Joel Hanrahan was called up to the majors in 2007 and has pitched in 353 games since with the Nationals and Pirates. But until Tuesday, he had never stepped foot in Fenway Park.
The new Red Sox closer took an extensive tour on a clear winter’s day, taking a look inside the clubhouse before pausing in the box seats behind home plate and making his way out to left field to peer inside the scoreboard.
Hanrahan climbed up to the Monster Seats and eventually made his way to the press box for a chat with reporters.
“It’s a lot nicer than I thought it was going to be,” Hanrahan said. “Obviously they’ve put some money into it over the years. It’s bigger than I thought it was. I think it would be awesome to watch a game sitting in the stands. I’ll be a little closer getting to watch it. It’s definitely a pretty amazing sight to see.”
The righthander’s wife, Kim, was born in Virginia but spent time in the Brockton area while growing up and became a Sox fan. She has been to games at Fenway.
“She said it’s awesome. The environment of a baseball game is completely different than any other place that she has been. It’ll be a fun experience,” Hanrahan said.
How well Hanrahan pitches will determine how much fun he has. He had 76 saves and a 2.24 earned run average in the last two seasons for Pittsburgh, striking out 128 over 128⅓ innings.
With Hanrahan due a hefty raise in arbitration, the Pirates traded him to the Red Sox in a six-player deal last month. Hanrahan becomes eligible for free agency after this season.
Hanrahan now has to face questions about whether a closer from a small-market team in the National League can handle the pressure of pitching in the American League East.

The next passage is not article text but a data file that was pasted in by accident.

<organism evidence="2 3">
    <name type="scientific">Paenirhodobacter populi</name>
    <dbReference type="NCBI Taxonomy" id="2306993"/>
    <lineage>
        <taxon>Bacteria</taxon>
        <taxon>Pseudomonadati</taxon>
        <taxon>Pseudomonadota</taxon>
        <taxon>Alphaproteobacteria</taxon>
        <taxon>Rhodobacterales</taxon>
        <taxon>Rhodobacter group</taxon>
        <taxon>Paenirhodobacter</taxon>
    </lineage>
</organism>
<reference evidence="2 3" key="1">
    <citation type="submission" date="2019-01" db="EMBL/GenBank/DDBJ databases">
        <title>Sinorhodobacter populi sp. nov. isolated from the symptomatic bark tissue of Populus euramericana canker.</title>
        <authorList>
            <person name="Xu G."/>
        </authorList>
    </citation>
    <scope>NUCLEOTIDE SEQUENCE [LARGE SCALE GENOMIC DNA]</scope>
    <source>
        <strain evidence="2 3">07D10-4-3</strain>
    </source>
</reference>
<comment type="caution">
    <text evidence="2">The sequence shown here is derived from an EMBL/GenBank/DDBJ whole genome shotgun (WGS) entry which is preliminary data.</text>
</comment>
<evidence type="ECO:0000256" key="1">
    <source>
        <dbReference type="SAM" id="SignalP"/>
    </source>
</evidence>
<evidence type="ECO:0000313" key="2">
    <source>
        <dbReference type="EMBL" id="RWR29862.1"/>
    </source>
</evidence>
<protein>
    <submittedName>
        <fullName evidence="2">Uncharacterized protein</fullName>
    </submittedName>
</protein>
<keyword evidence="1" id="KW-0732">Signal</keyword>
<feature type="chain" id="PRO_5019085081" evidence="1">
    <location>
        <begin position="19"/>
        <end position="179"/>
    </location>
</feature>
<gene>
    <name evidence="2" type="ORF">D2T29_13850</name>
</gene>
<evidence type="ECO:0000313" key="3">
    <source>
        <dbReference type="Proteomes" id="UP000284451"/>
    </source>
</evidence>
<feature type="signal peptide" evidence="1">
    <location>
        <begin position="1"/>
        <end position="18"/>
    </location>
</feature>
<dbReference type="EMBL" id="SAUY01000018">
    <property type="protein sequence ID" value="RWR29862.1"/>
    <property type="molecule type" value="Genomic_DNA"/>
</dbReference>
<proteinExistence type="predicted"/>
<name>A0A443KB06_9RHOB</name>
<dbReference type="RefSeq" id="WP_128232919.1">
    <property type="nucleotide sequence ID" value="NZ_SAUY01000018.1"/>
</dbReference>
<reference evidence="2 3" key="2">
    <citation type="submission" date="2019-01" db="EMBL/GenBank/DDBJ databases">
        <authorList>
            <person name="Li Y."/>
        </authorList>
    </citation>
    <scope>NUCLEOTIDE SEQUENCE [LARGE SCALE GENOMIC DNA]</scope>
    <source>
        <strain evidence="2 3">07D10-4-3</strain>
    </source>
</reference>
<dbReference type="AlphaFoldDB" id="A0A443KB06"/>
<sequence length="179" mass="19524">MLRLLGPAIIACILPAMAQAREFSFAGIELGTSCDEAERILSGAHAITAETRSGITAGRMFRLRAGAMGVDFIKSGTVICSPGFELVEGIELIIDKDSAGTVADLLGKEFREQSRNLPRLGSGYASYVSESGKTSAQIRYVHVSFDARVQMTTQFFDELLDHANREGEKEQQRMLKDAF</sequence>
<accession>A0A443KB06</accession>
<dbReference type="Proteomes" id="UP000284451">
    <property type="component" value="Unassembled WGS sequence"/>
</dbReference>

“That’s fine,” he said. “You can say that, but you have to go back and look [at his track record]. My job is to get three people out in the ninth inning before I give up a lead. I feel like I’ve been in some big games. I feel like I’ve been in some tough spots.
“No matter where you go you’re going to have doubters anyway. I try not to pay attention to that. My job is to go out there and save the victory for the team. If we have a three-run lead [and] I give up two runs in that game, I’m going to be the same guy. I’ll be happy that we won that game.”
Hanrahan seemed at ease with the give-and-take with reporters, projecting an affable confidence.
“I’m sure I’m going to say some dumb things. I’m going to say some stupid things. People are going to go crazy on Twitter with it. It’ll be written,” he said. “I know that’s going to happen and I’ll be fine.”
Hanrahan is spending a few days in Boston. He’ll find a place to live, meet with manager John Farrell, and generally get acclimated to his new team.
To that end, he will not return to Team USA in the World Baseball Classic. Hanrahan, who pitched in the 2009 event, wants to spent time getting to know his new teammates and coaches. Kim also is expecting the couple’s first child in March.
Hanrahan believes the Red Sox can have one of the better bullpens in the game, especially if former closer Andrew Bailey can bounce back from a thumb injury that limited him to 19 games last season.
Hanrahan doesn’t know Bailey. He called a mutual friend, former Oakland pitcher Brandon McCarthy, to ask about his new teammate.
“[McCarthy] said he’s going to be a great guy. He thinks that we’ll get along great,” Hanrahan said. “All you can do is root for each other to have success and pull for the team. That’s what we’re going to do, I believe.
“He was in a tough spot. Any time you injure your hand in spring training, that’s not fun. Especially coming over to a new team. I’m sure he’s got something to prove this year.”
As the Red Sox seek to complete a contract agreement with Mike Napoli, one alternative vanished when the Washington Nationals retained free agent Adam LaRoche with a two-year, $24 million deal with a mutual option for 2015.
The Red Sox had kept open communication with LaRoche, but had not pursued him since Napoli agreed to terms on a three-year deal in December. That agreement has since been stalled over an issue — believed to be a hip injury — discovered in Napoli’s physical.
The Nationals could trade outfielder/first baseman Mike Morse now that LaRoche will remain on their roster. Morse, like Napoli, is a righthanded hitter with power. He has 64 home runs and a .296 batting average over the last three seasons and has 94 career starts at first base.
Several teams, including the Yankees, have interest in Morse. The Red Sox, to this point, remain focused on Napoli.